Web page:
emotion

\ \ [16] The semantic notion underlying emotion – of applying ‘physical movement’ metaphorically to ‘strong feeling’ – is an ancient one: Latin used the phrase mōtus animā, literally ‘movement of the spirit’, in this sense. Emotion itself is a post-classical Latin formation; it comes ultimately from Vulgar Latin *exmovēre, literally ‘move out’, hence ‘excite’, a compound verb formed from the prefix ex- ‘out’ and movēremove’ (source of English move). In French this became émouvoir, and English borrowed its derived noun émotion, but at first used it only in the literal sense ‘moving, agitation’ (‘The waters continuing in the caverns … caused the emotion or earthquake’, Philosophical transactions of the Royal Society 1758) and the metaphorically extended ‘political agitation or disturbance’ (a sense now preserved only in émeute [19], another derivative of French émouvoir). It was not until the late 17th century that the sense ‘strong feeling’ really came to the fore. The back-formation emote is a 20th-century phenomenon, of US origin.
\ \ Cf.ÉMEUTE, MOVE

Word origins - 2ed. . 2005.

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  • Emotion — Emotion …   Deutsch Wörterbuch

  • ÉMOTION — On peut définir l’émotion comme un trouble de l’adaptation des conduites. En délimitant une catégorie précise de faits psychologiques, cette définition exclut des acceptions trop vagues du mot «émotion», comme dans l’expression une «émotion… …   Encyclopédie Universelle

  • Emotion — Émotion Psychologie Approches et courants Psychodynamique • Humanisme • …   Wikipédia en Français

  • émotion — ÉMOTION. subs. fém. Altération, trouble, mouvement excité dans les humeurs, dans les esprits, dans l âme. J ai peur d avoir la fièvre, j ai senti quelque émotion. Il n a plus la fièvre, mais je lui trouve encore quelque émotion, de l émotion. Il… …   Dictionnaire de l'Académie Française 1798

  • Emotion — E*mo tion, n. [L. emovere, emotum, to remove, shake, stir up; e out + movere to move: cf. F. [ e]motion. See {Move}, and cf. {Emmove}.] A moving of the mind or soul; excitement of the feelings, whether pleasing or painful; disturbance or… …   The Collaborative International Dictionary of English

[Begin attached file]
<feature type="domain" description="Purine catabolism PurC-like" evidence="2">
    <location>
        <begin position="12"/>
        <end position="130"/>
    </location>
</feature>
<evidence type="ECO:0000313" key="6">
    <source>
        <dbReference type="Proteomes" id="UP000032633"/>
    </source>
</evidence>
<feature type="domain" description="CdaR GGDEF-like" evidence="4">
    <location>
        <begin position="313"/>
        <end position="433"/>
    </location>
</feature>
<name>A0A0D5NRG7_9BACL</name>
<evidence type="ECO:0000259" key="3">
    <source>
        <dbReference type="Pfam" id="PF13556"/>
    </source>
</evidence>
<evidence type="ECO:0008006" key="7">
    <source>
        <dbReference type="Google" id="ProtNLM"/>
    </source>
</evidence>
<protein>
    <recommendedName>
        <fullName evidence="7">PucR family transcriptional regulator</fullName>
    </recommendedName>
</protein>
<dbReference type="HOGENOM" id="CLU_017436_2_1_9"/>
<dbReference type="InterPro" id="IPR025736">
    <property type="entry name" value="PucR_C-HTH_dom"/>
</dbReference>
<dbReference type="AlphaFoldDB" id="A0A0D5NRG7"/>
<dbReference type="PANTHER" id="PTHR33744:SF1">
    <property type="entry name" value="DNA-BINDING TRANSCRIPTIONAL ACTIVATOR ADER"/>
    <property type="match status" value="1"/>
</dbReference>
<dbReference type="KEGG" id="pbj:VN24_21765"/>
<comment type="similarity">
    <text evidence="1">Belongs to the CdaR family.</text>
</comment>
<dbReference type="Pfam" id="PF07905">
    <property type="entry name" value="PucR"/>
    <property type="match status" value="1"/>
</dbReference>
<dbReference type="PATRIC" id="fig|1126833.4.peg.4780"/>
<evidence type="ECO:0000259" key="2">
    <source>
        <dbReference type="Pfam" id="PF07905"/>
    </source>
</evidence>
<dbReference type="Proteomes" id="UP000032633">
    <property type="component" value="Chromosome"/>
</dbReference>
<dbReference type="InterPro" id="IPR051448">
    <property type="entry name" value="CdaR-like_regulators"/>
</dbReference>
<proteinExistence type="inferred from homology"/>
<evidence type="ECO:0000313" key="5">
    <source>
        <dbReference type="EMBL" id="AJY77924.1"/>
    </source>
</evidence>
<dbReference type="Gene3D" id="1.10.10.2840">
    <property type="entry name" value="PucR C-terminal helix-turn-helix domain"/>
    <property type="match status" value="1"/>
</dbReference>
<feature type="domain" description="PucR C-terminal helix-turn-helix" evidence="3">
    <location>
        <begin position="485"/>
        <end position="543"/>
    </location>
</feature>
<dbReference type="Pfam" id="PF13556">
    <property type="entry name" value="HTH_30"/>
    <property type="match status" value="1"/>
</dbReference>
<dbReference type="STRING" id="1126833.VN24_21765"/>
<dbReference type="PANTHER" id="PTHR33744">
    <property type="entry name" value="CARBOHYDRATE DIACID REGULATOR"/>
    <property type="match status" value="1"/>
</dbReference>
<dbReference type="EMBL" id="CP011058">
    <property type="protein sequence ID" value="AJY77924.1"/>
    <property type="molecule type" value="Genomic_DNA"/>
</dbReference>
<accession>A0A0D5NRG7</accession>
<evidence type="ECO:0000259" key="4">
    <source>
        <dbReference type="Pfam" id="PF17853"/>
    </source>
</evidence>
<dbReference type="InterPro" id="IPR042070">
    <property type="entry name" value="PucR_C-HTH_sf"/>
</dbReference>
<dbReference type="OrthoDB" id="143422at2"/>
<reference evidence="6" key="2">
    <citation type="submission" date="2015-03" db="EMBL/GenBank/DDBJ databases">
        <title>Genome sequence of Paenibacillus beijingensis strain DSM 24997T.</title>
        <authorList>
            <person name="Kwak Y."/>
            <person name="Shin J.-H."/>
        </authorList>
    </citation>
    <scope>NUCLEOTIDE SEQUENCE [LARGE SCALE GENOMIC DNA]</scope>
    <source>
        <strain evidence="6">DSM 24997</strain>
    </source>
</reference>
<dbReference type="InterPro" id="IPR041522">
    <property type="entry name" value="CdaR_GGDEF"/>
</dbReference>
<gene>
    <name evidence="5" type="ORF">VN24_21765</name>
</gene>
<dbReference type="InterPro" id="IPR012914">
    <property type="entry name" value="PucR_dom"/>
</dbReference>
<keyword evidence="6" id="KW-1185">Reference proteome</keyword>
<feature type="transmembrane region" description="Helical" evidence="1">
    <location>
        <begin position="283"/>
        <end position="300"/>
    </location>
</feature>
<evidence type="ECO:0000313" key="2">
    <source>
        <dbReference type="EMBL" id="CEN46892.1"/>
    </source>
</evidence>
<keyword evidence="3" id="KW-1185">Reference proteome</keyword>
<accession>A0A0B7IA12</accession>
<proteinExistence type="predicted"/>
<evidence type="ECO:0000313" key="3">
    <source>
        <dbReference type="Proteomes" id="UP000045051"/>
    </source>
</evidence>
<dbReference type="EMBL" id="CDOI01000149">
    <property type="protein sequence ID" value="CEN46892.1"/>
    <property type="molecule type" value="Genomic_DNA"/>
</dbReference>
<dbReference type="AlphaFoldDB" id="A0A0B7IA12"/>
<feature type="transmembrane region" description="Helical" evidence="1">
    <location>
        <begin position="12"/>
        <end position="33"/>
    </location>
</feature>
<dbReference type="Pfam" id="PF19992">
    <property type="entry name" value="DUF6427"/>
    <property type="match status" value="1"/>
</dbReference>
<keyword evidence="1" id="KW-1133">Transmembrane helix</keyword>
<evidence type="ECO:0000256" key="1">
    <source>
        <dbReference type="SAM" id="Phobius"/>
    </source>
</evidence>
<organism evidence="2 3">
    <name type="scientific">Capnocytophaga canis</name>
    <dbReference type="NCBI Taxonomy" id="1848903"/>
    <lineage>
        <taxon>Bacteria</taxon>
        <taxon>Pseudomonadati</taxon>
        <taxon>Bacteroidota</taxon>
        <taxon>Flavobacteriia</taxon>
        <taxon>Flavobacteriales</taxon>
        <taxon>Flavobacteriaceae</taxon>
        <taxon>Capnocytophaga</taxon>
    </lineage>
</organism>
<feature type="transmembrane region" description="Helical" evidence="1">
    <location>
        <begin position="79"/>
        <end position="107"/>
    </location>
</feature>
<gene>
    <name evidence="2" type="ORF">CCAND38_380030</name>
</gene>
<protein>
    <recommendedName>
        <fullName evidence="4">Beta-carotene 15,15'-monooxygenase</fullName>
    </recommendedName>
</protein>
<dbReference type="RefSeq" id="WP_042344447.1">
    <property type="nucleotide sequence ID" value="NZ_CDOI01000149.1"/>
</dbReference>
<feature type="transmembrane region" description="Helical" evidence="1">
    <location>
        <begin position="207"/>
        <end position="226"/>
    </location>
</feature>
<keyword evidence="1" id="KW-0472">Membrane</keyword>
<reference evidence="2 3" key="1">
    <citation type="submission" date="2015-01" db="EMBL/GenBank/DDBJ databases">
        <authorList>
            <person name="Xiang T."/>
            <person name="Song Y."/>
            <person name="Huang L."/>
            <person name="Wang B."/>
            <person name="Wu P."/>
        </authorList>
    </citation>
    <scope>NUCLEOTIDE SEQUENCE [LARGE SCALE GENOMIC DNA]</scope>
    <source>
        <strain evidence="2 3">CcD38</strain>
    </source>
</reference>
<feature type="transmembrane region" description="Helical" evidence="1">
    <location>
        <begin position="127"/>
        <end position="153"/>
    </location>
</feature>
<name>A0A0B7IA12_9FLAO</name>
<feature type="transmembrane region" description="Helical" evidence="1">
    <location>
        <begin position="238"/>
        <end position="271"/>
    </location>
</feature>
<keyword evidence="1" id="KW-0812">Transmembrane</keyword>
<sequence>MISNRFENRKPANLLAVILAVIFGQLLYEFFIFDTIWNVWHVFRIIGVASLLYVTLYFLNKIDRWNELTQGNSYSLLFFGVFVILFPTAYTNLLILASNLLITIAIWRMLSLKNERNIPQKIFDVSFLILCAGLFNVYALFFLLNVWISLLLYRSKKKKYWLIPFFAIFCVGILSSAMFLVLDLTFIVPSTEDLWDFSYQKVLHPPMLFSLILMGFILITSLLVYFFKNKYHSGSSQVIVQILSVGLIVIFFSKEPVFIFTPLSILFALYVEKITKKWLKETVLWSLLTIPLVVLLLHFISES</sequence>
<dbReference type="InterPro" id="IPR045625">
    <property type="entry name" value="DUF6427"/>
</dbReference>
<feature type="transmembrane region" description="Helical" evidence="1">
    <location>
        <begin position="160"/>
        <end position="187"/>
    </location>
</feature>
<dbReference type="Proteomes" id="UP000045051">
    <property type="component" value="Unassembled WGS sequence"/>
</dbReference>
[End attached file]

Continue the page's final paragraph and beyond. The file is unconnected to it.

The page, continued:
• Emotion — Sf Gefühl erw. fremd. Erkennbar fremd (17. Jh.) Entlehnung. Entlehnt aus frz. émotion, einer Ableitung von frz. émouvoir bewegen, erregen (unter formaler Anlehnung an frz. motion Bewegung ), dieses aus l. ēmovēre herausbewegen, emporwühlen , zu l …   Etymologisches Wörterbuch der deutschen sprache

  • emotion — UK US /ɪˈməʊʃən/ noun [C or U] MARKETING ► the feelings that someone has about a product or service that can influence their decision whether to buy it or not: »Detroit automakers used color to elicit emotion to sell cars. »Advertising… …   Financial and business terms

  • Emotion — нем. [эмоцио/н], англ. [имо/ушн] émotion фр. [эмосьо/н] emozione ит. [эмоцио/нэ/] эмоция, волнение, возбуждение …   Словарь иностранных музыкальных терминов

  • emotion — 1570s, a (social) moving, stirring, agitation, from M.Fr. émotion (16c.), from O.Fr. emouvoir stir up (12c.), from L. emovere move out, remove, agitate, from ex out (see EX (Cf. ex )) + movere to move (see MOVE (Cf. move)). Sense …   Etymology dictionary

  • Emotion — »Gefühl, Gemütsbewegung, seelische Erregung«: Das Fremdwort ist aus gleichbed. frz. émotion entlehnt. Das frz. Wort gehört zu émouvoir »bewegen, erregen«, das auf lat. emovere »herausbewegen, emporwühlen« (zu movere »bewegen«, vgl. ↑ Lokomotive)… …   Das Herkunftswörterbuch

  • Emotĭon — (v. lat.). Gemüthsbewegung Rührung, Aufwallung …   Pierer's Universal-Lexikon

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